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Making The Monk

From the moment she decided to devote herself to this project, Zoë knew she wanted to make the film as authentic as possible. Her unofficial goal became to make a film that could very effectively "pass" as a film from the 1920's - a film that had no evidence of being made in the 21st century. 


In order to achieve this authentic look, Zoë chose to limit herself as much as possible to the technology available to filmmakers in the 1920s. Perhaps most importantly, this meant shooting on on real (reel) film. Through the Dartmouth Film Studies department, she was able to obtain a Arriflex 16 Camera from Western Germany and tested out several film stocks, eventually settling on 16mm Black and White Tri-X Reversal film. The Tri-X Reversal was best able to capture the deep saturated shadows and the glowy whites that she wanted.

Arriflex 16

Shooting on real film meant only three minutes of film per roll, changing rolls in complete darkness, memorizing how to string the film through the inside mechanisms of the camera without the aid of eyesight. It also meant not

knowing how a shot had just turned out – there is no ability to rewind or preview what had just been filmed. In terms of preparation and efficiency, real film holds your feet to the fire in a way that digital does not.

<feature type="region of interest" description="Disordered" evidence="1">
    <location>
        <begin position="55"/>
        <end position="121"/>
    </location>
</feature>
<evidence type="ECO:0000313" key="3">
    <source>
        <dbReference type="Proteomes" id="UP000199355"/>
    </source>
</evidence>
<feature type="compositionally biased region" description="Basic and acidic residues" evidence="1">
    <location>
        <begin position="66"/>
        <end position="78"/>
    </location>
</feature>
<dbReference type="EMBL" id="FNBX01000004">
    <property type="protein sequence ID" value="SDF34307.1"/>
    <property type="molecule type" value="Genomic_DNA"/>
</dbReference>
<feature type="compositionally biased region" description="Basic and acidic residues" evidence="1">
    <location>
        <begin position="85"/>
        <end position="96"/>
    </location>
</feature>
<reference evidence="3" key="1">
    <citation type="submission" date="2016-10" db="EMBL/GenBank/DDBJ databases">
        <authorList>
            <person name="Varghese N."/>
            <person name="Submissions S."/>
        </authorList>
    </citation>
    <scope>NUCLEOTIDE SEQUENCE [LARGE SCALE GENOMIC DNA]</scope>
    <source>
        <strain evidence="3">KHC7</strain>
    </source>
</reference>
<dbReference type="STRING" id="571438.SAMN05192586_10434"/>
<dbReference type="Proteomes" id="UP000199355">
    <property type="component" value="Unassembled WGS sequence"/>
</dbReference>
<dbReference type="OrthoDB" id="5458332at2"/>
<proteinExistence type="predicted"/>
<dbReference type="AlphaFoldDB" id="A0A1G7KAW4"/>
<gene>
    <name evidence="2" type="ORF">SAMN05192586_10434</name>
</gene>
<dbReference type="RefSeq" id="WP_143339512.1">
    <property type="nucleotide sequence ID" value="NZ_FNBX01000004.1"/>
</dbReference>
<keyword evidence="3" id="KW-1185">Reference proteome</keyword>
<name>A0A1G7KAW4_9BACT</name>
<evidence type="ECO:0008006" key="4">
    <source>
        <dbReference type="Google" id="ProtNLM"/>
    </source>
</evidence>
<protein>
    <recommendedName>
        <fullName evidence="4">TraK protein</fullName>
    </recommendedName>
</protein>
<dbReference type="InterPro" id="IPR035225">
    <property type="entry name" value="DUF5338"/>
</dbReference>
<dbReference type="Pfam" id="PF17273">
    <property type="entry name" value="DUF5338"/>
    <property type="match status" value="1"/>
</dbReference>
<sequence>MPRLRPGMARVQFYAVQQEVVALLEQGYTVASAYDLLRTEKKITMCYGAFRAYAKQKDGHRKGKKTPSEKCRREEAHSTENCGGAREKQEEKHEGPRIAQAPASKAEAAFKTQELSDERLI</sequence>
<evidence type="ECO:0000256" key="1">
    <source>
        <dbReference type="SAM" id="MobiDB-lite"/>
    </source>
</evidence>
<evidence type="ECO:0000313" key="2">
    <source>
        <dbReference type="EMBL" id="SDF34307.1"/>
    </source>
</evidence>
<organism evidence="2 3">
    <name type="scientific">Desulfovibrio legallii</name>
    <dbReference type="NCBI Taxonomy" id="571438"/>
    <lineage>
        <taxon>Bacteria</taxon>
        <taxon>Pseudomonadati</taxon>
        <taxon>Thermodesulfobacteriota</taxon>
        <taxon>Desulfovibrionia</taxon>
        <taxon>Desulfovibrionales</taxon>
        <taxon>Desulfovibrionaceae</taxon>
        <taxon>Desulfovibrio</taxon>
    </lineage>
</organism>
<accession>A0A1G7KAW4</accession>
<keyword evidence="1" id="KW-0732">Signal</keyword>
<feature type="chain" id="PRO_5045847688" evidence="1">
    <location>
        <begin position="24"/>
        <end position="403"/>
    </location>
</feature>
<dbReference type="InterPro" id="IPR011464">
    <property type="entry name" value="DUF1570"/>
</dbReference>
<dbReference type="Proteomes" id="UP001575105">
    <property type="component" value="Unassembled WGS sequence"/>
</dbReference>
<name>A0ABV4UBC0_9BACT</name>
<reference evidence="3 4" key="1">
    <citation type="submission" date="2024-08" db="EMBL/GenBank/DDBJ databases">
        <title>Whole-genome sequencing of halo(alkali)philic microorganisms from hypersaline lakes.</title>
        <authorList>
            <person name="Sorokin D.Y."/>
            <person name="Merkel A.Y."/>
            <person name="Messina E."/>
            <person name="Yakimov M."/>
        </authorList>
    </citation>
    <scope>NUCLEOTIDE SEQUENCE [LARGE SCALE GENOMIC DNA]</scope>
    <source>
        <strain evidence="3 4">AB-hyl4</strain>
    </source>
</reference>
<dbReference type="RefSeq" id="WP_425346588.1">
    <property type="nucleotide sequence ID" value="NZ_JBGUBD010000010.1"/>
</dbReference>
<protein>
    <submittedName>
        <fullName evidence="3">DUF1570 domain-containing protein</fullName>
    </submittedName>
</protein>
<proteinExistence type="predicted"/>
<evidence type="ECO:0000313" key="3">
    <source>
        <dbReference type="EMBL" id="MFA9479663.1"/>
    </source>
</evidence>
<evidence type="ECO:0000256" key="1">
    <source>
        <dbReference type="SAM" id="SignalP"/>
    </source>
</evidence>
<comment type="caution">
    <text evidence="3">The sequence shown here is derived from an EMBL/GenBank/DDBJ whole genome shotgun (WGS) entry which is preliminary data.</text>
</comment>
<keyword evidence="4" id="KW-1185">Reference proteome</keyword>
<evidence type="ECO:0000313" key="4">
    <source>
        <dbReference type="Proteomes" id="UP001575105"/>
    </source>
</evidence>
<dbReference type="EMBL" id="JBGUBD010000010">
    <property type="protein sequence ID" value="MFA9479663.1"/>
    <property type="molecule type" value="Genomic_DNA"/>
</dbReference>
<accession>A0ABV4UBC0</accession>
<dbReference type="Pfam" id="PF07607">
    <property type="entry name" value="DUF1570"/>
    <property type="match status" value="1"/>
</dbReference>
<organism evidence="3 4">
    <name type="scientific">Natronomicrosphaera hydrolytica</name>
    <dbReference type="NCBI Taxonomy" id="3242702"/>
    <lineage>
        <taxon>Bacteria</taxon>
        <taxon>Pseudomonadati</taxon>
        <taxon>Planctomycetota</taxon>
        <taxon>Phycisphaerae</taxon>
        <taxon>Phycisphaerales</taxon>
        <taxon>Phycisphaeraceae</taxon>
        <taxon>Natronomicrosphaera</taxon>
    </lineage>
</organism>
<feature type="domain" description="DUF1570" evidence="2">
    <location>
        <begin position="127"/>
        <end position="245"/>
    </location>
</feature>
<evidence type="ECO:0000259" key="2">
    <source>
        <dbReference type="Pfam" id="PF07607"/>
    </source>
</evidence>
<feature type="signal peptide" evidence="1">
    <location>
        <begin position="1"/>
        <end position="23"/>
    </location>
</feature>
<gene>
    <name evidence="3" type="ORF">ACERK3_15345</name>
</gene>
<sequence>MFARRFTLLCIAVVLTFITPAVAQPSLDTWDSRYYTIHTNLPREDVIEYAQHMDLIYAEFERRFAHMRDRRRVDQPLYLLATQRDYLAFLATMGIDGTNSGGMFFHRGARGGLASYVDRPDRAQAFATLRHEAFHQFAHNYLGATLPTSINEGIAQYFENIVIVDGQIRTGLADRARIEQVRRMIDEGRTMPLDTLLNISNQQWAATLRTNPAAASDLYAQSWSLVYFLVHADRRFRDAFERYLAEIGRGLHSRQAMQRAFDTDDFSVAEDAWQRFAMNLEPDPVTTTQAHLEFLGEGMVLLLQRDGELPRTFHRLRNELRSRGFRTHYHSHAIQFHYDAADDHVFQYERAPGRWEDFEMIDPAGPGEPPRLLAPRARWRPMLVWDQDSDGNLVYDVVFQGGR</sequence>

After filming, each roll was sent to a lab in Boston where it was processed and digitized, then sent back in the form of a reel and a file on a harddrive. The film was edited digitally – physically cutting the film was an option, but one that would have required more time and resources than was available. Because the film had been converted to digital, Zoë had the ability to edit on her laptop wherever she was.

Once a rough cut was put together, Zoë enlisted her good friend (and filmmaking partner from childhood) Elizabeth Boardman to compose an original score. Elizabeth had a near impossible task – to write a score for a 40-minute silent film that would not sound out of place in a 1920s expressionist horror film, and simultaneously be inspired by Medieval Spanish religious music. Not only was she working with this unweildy concept, she did so with very little time and external resources. Once the score was composed, Elizabeth and four other musicians graciously volunteered their time and talent to record a take of the score. This one-time recording is what is used in the film, and has been universally praised by those who have heard it.

For more information on the making of The Monk, see the Q&A video below:

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